The Akamai Protocol: Firm Rewrites Internet Rules to Speed Up its Network

Cambridge-based networking company Akamai has placed more than 28,000 of its content distribution servers around the world, creating a kind of meta-Internet atop the real Internet. And now, to make applications work across that network faster, the company is replacing the standard communications protocols that make the Internet work—namely, the Transport Control Protocol/Internet Protocol (TCP/IP) and the Hypertext Transfer Protocol (HTTP)—with its own standard, the Akamai Protocol.

The company has been working on the Akamai Protocol behind the scenes since last February. That’s when it acquired a Mountain View, CA, company called Netli and began integrating the startup’s “application acceleration” technology into its network, which it calls the Akamai EdgePlatform. Yesterday, Akamai announced that the project was essentially complete.

“The clear strengths of the EdgePlatform are its massively distributed global footprint and our real-time understanding of Internet occurrences and how to route and distribute content intelligently,” says Neil Cohen, senior manager of product marketing for Akamai’s application performance solutions division. “We had been doing some optimization at the transport layer—some tuning of the TCP/IP and HTTP protocols. But one of the key strengths of Netli was what they called the Netli Protocol, which was tuned to address transport inefficiencies in a unique way, with some enhancements above and beyond what Akamai had offered to date. So what we’re announcing is partly a repackaging of the Netli Protocol—but we get a cumulative benefit by putting that into the Akamai platform, with its routing intelligence.”

The TCP/IP protocol suite specifies how digital data should be divided into packets, labeled with address headers, passed through a network of Internet routers, and reassembled at its destination, as well as how individual Internet hosts or servers can establish temporary pipe-like connections to each other (rather than dispersing packets randomly through the network). HTTP specifies how hosts can set up connections to exchange hypertext information such as Web pages. The Internet wouldn’t work without them.

But TCP/IP was first drafted more than 30 years ago, and HTTP more than 10 years ago—long before the Internet evolved from a mere postal system for e-mail and simple Web pages into today’s global e-commerce and communications infrastructure. The protocols weren’t designed to deliver movie downloads by the gigabyte or to support the rich, interactive Flash and AJAX Web applications that now proliferate throughout the Internet. In fact, they include features that actually retard the performance of software running across the Web.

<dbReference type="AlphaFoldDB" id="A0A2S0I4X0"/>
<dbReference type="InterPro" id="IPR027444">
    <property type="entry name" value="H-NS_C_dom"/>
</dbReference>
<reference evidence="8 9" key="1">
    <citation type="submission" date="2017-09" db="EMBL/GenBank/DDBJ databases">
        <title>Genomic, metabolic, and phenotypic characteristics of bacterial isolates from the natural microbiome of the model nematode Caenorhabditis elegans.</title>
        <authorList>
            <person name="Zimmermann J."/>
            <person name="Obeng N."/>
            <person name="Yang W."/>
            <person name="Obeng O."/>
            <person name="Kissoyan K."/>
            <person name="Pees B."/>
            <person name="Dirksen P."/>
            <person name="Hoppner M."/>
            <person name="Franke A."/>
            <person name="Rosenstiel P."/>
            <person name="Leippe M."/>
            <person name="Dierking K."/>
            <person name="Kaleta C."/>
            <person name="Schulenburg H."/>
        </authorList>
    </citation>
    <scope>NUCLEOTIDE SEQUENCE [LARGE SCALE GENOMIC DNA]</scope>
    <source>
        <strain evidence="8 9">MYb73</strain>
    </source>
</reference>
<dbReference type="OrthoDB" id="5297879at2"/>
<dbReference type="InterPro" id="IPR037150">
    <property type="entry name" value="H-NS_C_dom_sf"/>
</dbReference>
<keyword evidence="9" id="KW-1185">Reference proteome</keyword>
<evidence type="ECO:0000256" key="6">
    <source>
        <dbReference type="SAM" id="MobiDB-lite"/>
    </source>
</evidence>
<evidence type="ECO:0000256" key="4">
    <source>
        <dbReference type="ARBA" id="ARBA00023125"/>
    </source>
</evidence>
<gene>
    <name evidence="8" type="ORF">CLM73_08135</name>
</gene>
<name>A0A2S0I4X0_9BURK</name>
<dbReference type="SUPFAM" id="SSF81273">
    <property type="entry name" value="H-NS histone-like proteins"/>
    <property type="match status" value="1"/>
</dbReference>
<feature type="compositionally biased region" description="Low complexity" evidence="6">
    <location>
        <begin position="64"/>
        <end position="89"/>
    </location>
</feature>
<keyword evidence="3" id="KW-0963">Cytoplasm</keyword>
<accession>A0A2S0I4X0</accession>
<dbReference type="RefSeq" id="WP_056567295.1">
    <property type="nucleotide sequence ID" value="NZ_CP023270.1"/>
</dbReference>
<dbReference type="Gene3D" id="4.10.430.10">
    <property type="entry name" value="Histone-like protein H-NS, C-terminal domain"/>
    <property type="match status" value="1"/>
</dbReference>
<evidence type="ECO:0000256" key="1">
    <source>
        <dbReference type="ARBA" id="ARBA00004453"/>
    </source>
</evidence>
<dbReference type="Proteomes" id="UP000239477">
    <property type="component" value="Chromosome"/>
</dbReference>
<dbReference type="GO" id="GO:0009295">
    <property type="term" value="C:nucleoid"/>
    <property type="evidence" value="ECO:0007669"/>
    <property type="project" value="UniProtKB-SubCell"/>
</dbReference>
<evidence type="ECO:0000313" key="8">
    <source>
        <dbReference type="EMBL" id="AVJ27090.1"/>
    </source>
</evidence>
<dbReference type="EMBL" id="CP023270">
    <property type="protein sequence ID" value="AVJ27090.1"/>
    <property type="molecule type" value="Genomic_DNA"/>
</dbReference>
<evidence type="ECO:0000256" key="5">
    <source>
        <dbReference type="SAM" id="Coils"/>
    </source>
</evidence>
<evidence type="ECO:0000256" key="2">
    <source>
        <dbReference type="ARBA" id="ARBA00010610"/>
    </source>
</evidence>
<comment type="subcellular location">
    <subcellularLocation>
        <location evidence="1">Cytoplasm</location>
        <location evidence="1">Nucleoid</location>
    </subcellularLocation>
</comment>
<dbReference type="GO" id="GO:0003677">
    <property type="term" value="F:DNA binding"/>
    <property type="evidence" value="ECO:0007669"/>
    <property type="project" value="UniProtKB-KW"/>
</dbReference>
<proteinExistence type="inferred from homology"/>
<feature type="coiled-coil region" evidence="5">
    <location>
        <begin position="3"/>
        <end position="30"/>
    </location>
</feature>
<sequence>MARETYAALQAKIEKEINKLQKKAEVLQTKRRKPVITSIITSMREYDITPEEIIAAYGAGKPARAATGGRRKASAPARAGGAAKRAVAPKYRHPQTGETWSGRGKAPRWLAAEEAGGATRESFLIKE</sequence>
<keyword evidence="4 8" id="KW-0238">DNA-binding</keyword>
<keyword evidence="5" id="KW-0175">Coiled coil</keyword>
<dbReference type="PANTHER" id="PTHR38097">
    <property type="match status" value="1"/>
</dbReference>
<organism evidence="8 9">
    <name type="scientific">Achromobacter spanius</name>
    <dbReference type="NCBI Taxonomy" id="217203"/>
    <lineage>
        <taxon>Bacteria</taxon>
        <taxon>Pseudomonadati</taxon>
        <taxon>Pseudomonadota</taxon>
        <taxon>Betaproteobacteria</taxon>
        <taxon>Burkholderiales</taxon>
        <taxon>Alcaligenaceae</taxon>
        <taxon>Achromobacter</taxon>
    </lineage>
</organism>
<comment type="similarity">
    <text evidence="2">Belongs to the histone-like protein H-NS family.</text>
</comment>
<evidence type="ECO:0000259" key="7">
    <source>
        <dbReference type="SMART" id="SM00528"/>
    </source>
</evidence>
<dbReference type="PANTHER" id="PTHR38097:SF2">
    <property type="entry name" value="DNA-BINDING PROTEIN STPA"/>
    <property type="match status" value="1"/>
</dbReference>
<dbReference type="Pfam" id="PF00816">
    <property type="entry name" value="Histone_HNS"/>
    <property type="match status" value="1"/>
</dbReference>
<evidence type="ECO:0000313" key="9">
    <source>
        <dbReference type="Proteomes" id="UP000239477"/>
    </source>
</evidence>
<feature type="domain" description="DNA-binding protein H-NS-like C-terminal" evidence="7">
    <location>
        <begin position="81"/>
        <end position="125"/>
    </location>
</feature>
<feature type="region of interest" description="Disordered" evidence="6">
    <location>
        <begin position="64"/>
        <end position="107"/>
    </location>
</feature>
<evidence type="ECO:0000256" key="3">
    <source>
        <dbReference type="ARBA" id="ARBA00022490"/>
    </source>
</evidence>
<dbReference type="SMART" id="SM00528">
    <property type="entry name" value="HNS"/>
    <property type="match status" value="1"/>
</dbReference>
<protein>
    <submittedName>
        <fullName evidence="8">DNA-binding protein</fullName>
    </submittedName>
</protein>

“For example, TCP has a feature built into it called ‘slow start,’ where it starts sending a little bit of information, then throttles up the rate as a function of time,” explains Cohen. “The slow start isn’t good for application performance, especially if you already have a good connection. You want to be able to immediately send more data.”

The new Akamai Protocol—which works only for communications between Akamai’s servers—does away with slow start and other procedures that gum up data transmission. It’s also more intelligent about deciding when to re-send packets that may be lost in the network.

“If you have an origin server on one side, where an application is hosted, and an end user on the other side, there are really only two variables you can improve,” says Cohen. “The first is to make sure that every time you have to send data, you do it over the most efficient route possible. That’s where the EdgePlatform’s existing ‘SureRoute’ technology comes into play. The second piece is optimizing communications, so that every time you send data over that optimal path, you do it as few times as possible. That second piece is the Akamai Protocol.”

The Akamai Protocol is already built into the existing EdgePlatform network. However, customers won’t necessarily see an immediate change in their level of service, says Cohen. “We don’t say, ‘You’re going to get an x percent increase in speed from this,” he says. “What we have are service level agreements with all our customers saying that the Akamai network is going to deliver your application x percent faster than the Internet by itself would. And SureRoute, our distributed network, and the Akamai Protocol working in concert are going to give you more predictable, more scalable performance, and more availability for your content and applications.”

Wade Roush is the producer and host of the podcast Soonish and a contributing editor at Xconomy. Follow @soonishpodcast

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